All advice is offered in good faith only. All my code is tested (unless stated explicitly otherwise) with the latest version of Microsoft Visual Studio (using the supported features of the latest standard) and is offered as examples only - not as production quality. I cannot offer advice regarding any other c/c++ compiler/IDE or incompatibilities with VS. You are ultimately responsible for the effects of your programs and the integrity of the machines they run on. Anything I post, code snippets, advice, etc is licensed as Public Domain https://creativecommons.org/publicdomain/zero/1.0/ and can be used without reference or acknowledgement. Also note that I only provide advice and guidance via the forums - and not via private messages!

    C++20 Compiler: Microsoft VS2019 (16.8.6)

  13. #13
    John E is offline Elite Member Power Poster
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    Re: __asm equivalent for 64-bit programming

    Here's how it looks:-

    Code:
    char** fxbuf = 0;
    
    #ifndef HAVE_POSIX_MEMALIGN
    	fxbuf = (char **) _aligned_malloc (sizeof (char *), 16);
    	assert (fxbuf);
    	*fxbuf = (char *) _aligned_malloc (512, 16);
    	assert (*fxbuf);
    #else
    	(void) posix_memalign ((void **) &fxbuf, 16, sizeof (char *));
    	assert (fxbuf);
    	(void) posix_memalign ((void **) fxbuf, 16, 512);
    	assert (*fxbuf);
    #endif
    
    	memset (*fxbuf, 0, 512);
    
    	char* buf = *fxbuf;
    	__asm	{
    			mov eax, buf
    			fxsave   [eax]
    		};
    
    	uint32_t mxcsr_mask = *((uint32_t*) &((*fxbuf)[28]));
    "A problem well stated is a problem half solved. - Charles F. Kettering

  14. #14
    2kaud's Avatar
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    Re: __asm equivalent for 64-bit programming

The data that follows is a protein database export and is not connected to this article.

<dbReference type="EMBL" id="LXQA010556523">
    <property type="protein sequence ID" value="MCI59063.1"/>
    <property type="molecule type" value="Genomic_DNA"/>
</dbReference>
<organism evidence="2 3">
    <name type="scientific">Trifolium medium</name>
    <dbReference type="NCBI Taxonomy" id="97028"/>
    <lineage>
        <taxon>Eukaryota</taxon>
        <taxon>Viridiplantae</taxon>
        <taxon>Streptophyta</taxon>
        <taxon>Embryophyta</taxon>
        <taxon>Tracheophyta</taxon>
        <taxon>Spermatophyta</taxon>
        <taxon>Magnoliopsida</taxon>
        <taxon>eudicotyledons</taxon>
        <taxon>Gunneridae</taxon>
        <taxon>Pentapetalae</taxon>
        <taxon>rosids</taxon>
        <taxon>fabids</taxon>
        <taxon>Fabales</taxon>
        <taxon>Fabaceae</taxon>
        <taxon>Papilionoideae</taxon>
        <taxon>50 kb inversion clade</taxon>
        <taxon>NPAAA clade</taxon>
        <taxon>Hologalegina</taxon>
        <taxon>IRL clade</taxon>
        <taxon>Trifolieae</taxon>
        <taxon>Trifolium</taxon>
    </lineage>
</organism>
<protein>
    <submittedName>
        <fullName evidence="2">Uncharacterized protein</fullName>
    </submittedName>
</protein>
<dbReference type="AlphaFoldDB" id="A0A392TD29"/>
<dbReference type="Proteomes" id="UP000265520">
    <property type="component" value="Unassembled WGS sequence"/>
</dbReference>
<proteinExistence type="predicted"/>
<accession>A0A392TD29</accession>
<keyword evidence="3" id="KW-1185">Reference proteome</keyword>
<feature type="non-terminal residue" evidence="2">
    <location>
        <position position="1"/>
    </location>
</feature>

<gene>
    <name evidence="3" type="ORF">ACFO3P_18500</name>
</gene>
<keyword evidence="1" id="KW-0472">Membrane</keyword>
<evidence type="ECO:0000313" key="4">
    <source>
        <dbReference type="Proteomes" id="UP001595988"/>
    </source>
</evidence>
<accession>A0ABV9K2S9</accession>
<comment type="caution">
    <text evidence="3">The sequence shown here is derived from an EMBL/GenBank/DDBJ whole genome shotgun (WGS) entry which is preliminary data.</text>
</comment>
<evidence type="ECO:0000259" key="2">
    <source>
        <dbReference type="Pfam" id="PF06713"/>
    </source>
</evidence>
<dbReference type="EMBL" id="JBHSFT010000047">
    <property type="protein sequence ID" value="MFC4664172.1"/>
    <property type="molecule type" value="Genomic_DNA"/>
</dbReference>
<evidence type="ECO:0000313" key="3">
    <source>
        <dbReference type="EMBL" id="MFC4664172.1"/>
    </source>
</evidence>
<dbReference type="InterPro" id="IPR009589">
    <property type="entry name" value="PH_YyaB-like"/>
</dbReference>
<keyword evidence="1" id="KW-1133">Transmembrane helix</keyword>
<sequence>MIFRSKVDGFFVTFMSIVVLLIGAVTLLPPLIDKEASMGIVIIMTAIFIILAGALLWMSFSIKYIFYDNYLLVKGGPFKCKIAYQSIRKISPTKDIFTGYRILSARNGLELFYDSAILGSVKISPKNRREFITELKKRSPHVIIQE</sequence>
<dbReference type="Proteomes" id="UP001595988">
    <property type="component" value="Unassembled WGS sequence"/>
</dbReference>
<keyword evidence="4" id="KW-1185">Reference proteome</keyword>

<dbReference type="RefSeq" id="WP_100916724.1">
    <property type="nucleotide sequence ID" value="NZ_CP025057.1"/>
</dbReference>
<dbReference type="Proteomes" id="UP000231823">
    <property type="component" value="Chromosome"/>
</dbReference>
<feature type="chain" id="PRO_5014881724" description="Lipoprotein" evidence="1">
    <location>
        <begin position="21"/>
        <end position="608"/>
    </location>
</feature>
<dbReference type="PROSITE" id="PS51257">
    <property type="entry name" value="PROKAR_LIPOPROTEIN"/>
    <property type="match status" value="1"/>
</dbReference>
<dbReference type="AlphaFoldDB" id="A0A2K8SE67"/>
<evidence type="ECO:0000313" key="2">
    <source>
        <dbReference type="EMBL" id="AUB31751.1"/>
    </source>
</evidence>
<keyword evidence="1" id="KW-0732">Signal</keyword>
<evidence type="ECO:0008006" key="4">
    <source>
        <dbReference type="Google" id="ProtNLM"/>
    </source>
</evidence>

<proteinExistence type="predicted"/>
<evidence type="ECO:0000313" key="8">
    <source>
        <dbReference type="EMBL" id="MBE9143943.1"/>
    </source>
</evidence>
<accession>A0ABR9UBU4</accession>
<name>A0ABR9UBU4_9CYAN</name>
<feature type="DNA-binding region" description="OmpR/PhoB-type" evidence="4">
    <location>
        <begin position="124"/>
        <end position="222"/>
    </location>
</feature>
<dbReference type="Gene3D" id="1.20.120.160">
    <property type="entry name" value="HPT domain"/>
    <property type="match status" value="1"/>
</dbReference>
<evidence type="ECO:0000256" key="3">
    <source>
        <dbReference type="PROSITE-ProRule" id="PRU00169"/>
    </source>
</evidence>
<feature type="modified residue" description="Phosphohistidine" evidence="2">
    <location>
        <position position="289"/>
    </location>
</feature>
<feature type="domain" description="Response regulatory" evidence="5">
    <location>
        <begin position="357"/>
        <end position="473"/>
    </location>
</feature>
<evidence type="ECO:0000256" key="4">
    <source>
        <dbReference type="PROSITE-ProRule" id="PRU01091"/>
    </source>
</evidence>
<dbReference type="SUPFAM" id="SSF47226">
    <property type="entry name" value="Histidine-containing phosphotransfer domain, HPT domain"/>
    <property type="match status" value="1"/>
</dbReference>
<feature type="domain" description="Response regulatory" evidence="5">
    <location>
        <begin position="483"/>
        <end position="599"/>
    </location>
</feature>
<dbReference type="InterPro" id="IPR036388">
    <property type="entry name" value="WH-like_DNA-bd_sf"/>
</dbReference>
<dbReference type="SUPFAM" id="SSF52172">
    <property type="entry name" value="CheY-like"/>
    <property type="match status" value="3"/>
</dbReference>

OK - so mxcsr_mask is byte 28, which is byte 3 of the MXCSR register (lower 8 bits of the 4 byte MXCSR).

    See https://software.intel.com/content/w...or-states.html

    The documentation for MXCSR is on page 250 of https://software.intel.com/content/w...-3d-and-4.html

    It looks like mxcsr_mask is used to determine if any errors have occurred (ie divide by zero, underflow, overflow etc).

    How is mxcsr_mask used??
    All advice is offered in good faith only. All my code is tested (unless stated explicitly otherwise) with the latest version of Microsoft Visual Studio (using the supported features of the latest standard) and is offered as examples only - not as production quality. I cannot offer advice regarding any other c/c++ compiler/IDE or incompatibilities with VS. You are ultimately responsible for the effects of your programs and the integrity of the machines they run on. Anything I post, code snippets, advice, etc is licensed as Public Domain https://creativecommons.org/publicdomain/zero/1.0/ and can be used without reference or acknowledgement. Also note that I only provide advice and guidance via the forums - and not via private messages!

    C++20 Compiler: Microsoft VS2019 (16.8.6)

  15. #15
    John E is offline Elite Member Power Poster
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    Re: __asm equivalent for 64-bit programming

    Quote Originally Posted by 2kaud View Post
    How is mxcsr_mask used??
    It looks like it's for determining whether floating point denormals are enabled. Here's what comes next:-

    Code:
    	uint32_t mxcsr_mask = *((uint32_t*) &((*fxbuf)[28]));
    
    	/* if the mask is zero, set its default value (from intel specs) */
    
    	if (mxcsr_mask == 0) {
    		mxcsr_mask = 0xffbf;
    	}
    
    	if (mxcsr_mask & (1<<6)) {
    		_flags = Flags (_flags | HasDenormalsAreZero);
    	}
    "A problem well stated is a problem half solved. - Charles F. Kettering